Ivy + Bean return to spread the word on measles immunization. The Measles & Rubella Initiative and the American Academy of Pediatrics (AAP) launch a follow up campaign to the immensely successful 2014 program, providing materials to pediatric and healthcare facilities to help parents understand the importance of measles vaccination and preventing vaccine-preventable diseases.

The campaign launches today at the AAP National Conference and Exhibition in San Francisco with Ivy + Bean returning to urge parents in Pancake Court to bring their babies in for measles vaccination because it’s “Easy Peasy!”

Because parents and caregivers most often turn to their pediatricians to discuss immunization, efforts by the AAP to engage their members in this important discussion on measles and childhood immunization is vital.

“The United States has had more than 1100 measles cases in the past five years. This trend needs to be reversed and reaching parents through pediatricians, nurses and health clinics is an important step to stopping the spread of measles in under vaccinated communities,” said Steve Cochi, Senior Advisor, Global Immunization Division of the U.S. Centers for Disease Control and Prevention (CDC).

Educational materials featuring the precocious duo include posters and a comic-coloring book available in English and Spanish, plus temporary tattoos and stickers.  They’ll be available in November to pediatricians, nurses, teachers and daycare providers and posted on the AAP website for parents, HealthyChildren.org.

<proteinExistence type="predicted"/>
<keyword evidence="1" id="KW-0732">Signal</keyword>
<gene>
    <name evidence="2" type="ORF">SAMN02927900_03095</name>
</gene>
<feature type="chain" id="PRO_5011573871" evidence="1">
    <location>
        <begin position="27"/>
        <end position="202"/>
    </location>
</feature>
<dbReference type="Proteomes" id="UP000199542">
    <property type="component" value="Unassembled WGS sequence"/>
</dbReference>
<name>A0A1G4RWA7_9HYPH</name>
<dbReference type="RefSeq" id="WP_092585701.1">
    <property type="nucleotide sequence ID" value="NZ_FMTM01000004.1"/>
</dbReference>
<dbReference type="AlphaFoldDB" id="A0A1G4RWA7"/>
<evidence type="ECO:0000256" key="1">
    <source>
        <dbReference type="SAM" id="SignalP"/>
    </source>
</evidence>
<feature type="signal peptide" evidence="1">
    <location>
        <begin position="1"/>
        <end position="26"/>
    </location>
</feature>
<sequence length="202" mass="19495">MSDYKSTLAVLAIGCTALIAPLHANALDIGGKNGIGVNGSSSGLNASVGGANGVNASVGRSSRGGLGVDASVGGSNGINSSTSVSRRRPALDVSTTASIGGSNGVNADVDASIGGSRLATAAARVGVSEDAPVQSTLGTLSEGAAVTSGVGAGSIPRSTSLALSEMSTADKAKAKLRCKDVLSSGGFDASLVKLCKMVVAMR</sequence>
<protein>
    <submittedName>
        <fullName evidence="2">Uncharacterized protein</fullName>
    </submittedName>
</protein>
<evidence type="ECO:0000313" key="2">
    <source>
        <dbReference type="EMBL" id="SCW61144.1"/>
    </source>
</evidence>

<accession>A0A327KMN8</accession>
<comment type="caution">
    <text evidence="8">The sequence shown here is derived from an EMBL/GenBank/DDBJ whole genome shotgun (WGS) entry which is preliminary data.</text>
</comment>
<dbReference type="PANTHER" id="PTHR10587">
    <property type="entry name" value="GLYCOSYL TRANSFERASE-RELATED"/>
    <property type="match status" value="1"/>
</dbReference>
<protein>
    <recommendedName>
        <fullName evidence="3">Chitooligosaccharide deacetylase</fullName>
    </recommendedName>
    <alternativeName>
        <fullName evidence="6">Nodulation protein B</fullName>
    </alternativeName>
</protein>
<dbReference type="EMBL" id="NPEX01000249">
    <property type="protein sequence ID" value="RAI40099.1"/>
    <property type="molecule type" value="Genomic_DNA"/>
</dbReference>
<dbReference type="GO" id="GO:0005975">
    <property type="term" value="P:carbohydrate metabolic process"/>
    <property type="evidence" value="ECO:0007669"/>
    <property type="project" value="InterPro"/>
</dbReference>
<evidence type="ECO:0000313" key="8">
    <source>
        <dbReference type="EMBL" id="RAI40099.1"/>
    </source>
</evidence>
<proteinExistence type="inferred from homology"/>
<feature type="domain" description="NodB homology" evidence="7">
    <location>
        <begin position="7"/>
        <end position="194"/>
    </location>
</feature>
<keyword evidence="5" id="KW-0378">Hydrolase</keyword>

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Ivy + Bean, written by Annie Barrows and illustrated by Sophie Blackall, is an award winning, New York Times best selling series of books for children ages 6 to 9 published by Chronicle Books. More than fifteen million copies of the bestselling series have been sold worldwide. Published in 2006, Ivy + Bean was named the best children’s book of the year by Kirkus Reviews. Since then, the series and the girls’ adventures have spanned 10 books with doomed ballet classes, dinosaur bones, babysitters, mysteries and numerous awards for both author and illustrator.

One of the most admired and respected publishing companies in the U.S., Chronicle Books was founded in 1967 and over the years has developed a reputation for award-winning, innovative books. Recognized as one of the 50 best small companies to work for in the U.S. (and the only independent publisher to receive this award), the company continues to challenge conventional publishing wisdom, setting trends in both subject and format, maintaining a list that includes much admired illustrated books and gift products in design, art, architecture, photography, food, lifestyle, pop culture, and acclaimed children’s titles.

Sophie Blackall is an Australian artist based in Brooklyn. She is the winner of the 2016 Caldecott Medal, America’s most prestigious prize for children’s illustration for Finding Winnie, The True Story of the World’s Most Famous Bear. She has illustrated more than twenty-five books for children and her editorial illustrations have appeared in the New York Times, Wall Street Journal and TIME. She has been working with the M&RI since 2012. Her first project with the M&RI was to the Democratic Republic of the Congo where she met families whose lives had been devastated by measles, healthcare workers who travel to remote areas to vaccinate children, and the many partners who support them. Since then, Sophie has produced whimsical drawings of children around world stopping measles which have become iconic symbols of the M&RI’s mission.

For more information:

Karen Mah

Communications Specialist, UNICEF

Measles & Rubella Initiative

kmah@unicef.org

(917) 412-6166

Lisa Black

American Academy of Pediatrics, Media

lblack@aap.org

(847) 434-7084

 

 

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